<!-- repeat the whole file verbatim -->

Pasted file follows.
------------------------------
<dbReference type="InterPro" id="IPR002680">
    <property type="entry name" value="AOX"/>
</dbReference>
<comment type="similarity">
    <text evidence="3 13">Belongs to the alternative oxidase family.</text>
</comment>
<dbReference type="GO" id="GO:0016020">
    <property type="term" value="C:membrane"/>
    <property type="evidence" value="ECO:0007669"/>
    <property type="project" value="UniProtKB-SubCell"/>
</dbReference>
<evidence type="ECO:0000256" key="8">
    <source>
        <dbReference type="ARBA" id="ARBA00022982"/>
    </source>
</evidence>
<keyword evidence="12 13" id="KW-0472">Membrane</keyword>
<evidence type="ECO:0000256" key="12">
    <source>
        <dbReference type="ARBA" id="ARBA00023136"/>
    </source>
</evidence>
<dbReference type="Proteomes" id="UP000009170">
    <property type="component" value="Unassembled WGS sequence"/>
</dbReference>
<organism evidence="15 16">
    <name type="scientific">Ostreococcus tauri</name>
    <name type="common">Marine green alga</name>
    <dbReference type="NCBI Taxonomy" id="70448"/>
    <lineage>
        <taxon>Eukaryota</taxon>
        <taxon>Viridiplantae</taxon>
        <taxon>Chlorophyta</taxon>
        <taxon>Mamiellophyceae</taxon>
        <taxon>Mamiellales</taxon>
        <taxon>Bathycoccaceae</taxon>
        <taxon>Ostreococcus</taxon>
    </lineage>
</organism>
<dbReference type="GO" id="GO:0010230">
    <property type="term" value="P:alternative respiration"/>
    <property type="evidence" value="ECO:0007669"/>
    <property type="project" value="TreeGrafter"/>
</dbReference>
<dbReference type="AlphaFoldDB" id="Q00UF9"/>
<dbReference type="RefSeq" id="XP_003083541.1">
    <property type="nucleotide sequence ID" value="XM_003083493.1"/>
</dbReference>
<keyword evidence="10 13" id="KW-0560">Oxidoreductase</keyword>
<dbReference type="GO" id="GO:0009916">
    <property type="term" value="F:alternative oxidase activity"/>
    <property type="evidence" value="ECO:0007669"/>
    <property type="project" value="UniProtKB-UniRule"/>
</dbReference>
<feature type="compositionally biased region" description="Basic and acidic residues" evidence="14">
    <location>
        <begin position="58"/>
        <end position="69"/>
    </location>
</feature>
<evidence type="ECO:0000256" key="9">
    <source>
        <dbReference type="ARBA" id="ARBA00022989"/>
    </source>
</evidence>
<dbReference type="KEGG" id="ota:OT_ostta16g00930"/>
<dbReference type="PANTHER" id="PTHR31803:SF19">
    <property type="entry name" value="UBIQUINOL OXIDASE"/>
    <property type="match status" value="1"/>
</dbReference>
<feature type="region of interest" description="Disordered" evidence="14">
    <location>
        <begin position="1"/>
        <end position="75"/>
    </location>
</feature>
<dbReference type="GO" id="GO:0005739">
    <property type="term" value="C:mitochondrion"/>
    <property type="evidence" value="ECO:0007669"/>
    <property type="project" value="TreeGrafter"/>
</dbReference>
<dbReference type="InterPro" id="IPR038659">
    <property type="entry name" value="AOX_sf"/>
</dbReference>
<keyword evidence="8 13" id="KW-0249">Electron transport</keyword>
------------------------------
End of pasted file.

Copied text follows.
<dbReference type="InterPro" id="IPR002680">
    <property type="entry name" value="AOX"/>
</dbReference>
<comment type="similarity">
    <text evidence="3 13">Belongs to the alternative oxidase family.</text>
</comment>
<dbReference type="GO" id="GO:0016020">
    <property type="term" value="C:membrane"/>
    <property type="evidence" value="ECO:0007669"/>
    <property type="project" value="UniProtKB-SubCell"/>
</dbReference>
<evidence type="ECO:0000256" key="8">
    <source>
        <dbReference type="ARBA" id="ARBA00022982"/>
    </source>
</evidence>
<keyword evidence="12 13" id="KW-0472">Membrane</keyword>
<evidence type="ECO:0000256" key="12">
    <source>
        <dbReference type="ARBA" id="ARBA00023136"/>
    </source>
</evidence>
<dbReference type="Proteomes" id="UP000009170">
    <property type="component" value="Unassembled WGS sequence"/>
</dbReference>
<organism evidence="15 16">
    <name type="scientific">Ostreococcus tauri</name>
    <name type="common">Marine green alga</name>
    <dbReference type="NCBI Taxonomy" id="70448"/>
    <lineage>
        <taxon>Eukaryota</taxon>
        <taxon>Viridiplantae</taxon>
        <taxon>Chlorophyta</taxon>
        <taxon>Mamiellophyceae</taxon>
        <taxon>Mamiellales</taxon>
        <taxon>Bathycoccaceae</taxon>
        <taxon>Ostreococcus</taxon>
    </lineage>
</organism>
<dbReference type="GO" id="GO:0010230">
    <property type="term" value="P:alternative respiration"/>
    <property type="evidence" value="ECO:0007669"/>
    <property type="project" value="TreeGrafter"/>
</dbReference>
<dbReference type="AlphaFoldDB" id="Q00UF9"/>
<dbReference type="RefSeq" id="XP_003083541.1">
    <property type="nucleotide sequence ID" value="XM_003083493.1"/>
</dbReference>
<keyword evidence="10 13" id="KW-0560">Oxidoreductase</keyword>
<dbReference type="GO" id="GO:0009916">
    <property type="term" value="F:alternative oxidase activity"/>
    <property type="evidence" value="ECO:0007669"/>
    <property type="project" value="UniProtKB-UniRule"/>
</dbReference>
<feature type="compositionally biased region" description="Basic and acidic residues" evidence="14">
    <location>
        <begin position="58"/>
        <end position="69"/>
    </location>
</feature>
<evidence type="ECO:0000256" key="9">
    <source>
        <dbReference type="ARBA" id="ARBA00022989"/>
    </source>
</evidence>
<dbReference type="KEGG" id="ota:OT_ostta16g00930"/>
<dbReference type="PANTHER" id="PTHR31803:SF19">
    <property type="entry name" value="UBIQUINOL OXIDASE"/>
    <property type="match status" value="1"/>
</dbReference>
<feature type="region of interest" description="Disordered" evidence="14">
    <location>
        <begin position="1"/>
        <end position="75"/>
    </location>
</feature>
<dbReference type="GO" id="GO:0005739">
    <property type="term" value="C:mitochondrion"/>
    <property type="evidence" value="ECO:0007669"/>
    <property type="project" value="TreeGrafter"/>
</dbReference>
<dbReference type="InterPro" id="IPR038659">
    <property type="entry name" value="AOX_sf"/>
</dbReference>
<keyword evidence="8 13" id="KW-0249">Electron transport</keyword>